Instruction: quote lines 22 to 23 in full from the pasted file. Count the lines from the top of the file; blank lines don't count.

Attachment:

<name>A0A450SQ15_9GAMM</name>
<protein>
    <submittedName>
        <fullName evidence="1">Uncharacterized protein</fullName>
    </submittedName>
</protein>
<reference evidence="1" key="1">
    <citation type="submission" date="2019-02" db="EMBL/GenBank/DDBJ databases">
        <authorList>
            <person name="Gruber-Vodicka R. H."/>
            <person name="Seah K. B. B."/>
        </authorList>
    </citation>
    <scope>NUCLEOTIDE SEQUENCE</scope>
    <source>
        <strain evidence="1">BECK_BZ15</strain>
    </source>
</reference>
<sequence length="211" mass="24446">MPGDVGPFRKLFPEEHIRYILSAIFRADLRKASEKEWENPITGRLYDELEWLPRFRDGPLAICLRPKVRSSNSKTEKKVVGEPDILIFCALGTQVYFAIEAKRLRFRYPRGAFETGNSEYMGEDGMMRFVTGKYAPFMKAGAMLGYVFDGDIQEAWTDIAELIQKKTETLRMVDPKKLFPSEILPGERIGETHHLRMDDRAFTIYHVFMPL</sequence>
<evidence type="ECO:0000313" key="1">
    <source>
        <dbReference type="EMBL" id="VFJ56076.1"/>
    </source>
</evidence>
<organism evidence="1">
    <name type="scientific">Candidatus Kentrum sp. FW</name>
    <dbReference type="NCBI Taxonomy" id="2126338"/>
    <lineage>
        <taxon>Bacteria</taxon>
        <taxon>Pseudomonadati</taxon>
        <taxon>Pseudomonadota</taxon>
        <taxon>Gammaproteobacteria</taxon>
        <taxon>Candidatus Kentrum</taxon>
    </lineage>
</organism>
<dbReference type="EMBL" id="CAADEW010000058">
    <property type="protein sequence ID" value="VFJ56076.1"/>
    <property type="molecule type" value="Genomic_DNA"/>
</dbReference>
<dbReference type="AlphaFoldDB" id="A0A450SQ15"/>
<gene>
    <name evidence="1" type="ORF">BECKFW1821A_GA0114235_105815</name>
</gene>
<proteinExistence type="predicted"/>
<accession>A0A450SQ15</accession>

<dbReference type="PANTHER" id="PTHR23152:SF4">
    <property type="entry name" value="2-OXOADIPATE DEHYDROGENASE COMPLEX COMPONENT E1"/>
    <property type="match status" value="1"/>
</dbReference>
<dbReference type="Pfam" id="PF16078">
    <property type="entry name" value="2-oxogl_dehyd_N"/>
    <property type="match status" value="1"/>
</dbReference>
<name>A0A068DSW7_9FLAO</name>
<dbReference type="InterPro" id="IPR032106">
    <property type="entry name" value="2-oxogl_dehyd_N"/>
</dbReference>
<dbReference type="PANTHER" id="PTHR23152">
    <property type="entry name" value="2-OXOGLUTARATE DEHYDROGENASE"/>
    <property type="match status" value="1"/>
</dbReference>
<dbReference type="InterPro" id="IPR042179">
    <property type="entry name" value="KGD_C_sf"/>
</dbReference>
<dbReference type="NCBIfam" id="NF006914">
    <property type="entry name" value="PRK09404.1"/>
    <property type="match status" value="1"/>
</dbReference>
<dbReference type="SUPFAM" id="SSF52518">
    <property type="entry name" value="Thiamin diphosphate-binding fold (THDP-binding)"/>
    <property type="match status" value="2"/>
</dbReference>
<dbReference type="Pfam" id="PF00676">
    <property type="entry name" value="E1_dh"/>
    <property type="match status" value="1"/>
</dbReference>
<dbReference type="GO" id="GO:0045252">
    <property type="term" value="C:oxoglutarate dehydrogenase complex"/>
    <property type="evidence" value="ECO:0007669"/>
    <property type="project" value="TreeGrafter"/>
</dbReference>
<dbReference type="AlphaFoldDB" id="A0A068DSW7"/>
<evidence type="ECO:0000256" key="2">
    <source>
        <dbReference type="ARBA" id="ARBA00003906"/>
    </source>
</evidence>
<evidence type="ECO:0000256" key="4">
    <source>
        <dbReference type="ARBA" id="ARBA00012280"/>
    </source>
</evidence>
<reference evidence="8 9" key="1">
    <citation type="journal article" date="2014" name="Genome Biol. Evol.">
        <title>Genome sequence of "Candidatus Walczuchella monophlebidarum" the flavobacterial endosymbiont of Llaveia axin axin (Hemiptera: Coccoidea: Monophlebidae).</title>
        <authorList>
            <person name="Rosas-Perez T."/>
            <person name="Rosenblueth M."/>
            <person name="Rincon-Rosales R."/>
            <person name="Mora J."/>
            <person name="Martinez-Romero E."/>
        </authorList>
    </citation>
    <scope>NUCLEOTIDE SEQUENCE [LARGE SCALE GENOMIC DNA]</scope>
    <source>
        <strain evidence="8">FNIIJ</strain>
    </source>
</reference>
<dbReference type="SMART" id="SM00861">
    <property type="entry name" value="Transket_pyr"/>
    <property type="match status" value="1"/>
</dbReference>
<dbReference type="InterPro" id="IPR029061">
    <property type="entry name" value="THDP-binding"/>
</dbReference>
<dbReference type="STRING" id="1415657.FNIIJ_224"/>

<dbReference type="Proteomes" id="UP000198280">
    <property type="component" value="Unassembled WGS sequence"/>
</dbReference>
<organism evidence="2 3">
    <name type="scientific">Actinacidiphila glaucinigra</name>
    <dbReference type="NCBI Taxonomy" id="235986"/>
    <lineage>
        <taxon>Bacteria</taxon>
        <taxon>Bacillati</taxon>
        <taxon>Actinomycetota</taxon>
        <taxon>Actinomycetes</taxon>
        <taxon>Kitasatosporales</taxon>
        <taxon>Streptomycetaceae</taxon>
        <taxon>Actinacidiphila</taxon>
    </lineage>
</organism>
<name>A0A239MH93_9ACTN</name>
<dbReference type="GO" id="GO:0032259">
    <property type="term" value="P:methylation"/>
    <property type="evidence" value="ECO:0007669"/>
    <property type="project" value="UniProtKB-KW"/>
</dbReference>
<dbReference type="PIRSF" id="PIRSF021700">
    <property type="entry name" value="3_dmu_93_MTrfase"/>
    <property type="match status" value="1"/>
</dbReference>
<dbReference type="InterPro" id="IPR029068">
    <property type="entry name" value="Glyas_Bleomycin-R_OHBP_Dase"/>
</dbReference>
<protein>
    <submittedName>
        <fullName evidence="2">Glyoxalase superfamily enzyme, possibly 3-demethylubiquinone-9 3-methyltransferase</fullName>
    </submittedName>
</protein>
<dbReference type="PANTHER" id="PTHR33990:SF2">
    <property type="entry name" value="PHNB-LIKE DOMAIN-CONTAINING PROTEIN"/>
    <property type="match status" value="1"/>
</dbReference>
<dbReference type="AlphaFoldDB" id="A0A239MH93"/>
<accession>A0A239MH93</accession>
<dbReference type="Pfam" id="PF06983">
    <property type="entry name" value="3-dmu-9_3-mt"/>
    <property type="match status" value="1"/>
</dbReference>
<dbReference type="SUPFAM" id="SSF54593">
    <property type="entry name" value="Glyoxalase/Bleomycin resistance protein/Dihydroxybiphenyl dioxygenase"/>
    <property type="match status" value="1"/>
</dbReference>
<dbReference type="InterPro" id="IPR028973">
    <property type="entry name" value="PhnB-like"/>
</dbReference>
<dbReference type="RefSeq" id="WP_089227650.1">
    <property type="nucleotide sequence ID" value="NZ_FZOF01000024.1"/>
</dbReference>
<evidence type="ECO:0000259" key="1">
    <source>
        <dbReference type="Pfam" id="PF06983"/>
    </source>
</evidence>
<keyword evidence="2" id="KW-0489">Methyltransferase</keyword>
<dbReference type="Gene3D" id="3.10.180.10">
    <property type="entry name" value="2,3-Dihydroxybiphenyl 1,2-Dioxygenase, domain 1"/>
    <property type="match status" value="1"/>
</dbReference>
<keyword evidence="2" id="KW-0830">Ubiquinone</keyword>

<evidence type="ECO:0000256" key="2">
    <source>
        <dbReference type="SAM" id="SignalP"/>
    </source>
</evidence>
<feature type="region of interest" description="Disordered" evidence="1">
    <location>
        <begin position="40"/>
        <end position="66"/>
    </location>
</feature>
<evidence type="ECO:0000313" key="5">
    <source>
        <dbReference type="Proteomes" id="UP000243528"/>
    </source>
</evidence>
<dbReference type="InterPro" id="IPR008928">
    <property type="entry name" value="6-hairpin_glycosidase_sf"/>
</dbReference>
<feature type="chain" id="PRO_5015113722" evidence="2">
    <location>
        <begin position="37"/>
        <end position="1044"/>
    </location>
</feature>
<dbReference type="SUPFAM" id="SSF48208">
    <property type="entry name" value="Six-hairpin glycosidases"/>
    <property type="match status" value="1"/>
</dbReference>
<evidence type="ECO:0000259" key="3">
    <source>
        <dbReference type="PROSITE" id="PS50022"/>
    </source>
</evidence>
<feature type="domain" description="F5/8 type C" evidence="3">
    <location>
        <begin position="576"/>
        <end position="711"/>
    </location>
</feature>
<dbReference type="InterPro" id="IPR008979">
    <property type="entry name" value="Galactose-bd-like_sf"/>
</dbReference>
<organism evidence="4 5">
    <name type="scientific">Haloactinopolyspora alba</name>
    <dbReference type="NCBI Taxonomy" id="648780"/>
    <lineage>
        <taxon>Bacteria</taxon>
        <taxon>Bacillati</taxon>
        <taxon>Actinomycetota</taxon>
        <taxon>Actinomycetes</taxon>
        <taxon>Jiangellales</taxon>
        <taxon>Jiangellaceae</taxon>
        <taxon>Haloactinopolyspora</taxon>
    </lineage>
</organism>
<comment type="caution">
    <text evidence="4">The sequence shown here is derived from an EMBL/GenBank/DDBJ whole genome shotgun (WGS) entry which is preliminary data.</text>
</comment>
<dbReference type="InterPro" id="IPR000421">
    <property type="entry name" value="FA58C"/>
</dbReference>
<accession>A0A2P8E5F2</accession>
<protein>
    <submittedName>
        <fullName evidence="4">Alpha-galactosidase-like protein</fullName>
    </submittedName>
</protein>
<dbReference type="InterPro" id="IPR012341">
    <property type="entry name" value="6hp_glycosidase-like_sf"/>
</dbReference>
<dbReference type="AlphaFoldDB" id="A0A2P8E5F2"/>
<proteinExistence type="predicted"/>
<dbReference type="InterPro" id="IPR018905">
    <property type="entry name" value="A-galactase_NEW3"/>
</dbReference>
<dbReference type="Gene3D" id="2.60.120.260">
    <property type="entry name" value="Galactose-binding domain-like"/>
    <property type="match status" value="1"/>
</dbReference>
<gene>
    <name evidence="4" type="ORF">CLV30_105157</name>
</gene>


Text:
        <dbReference type="EMBL" id="VFJ56076.1"/>
    </source>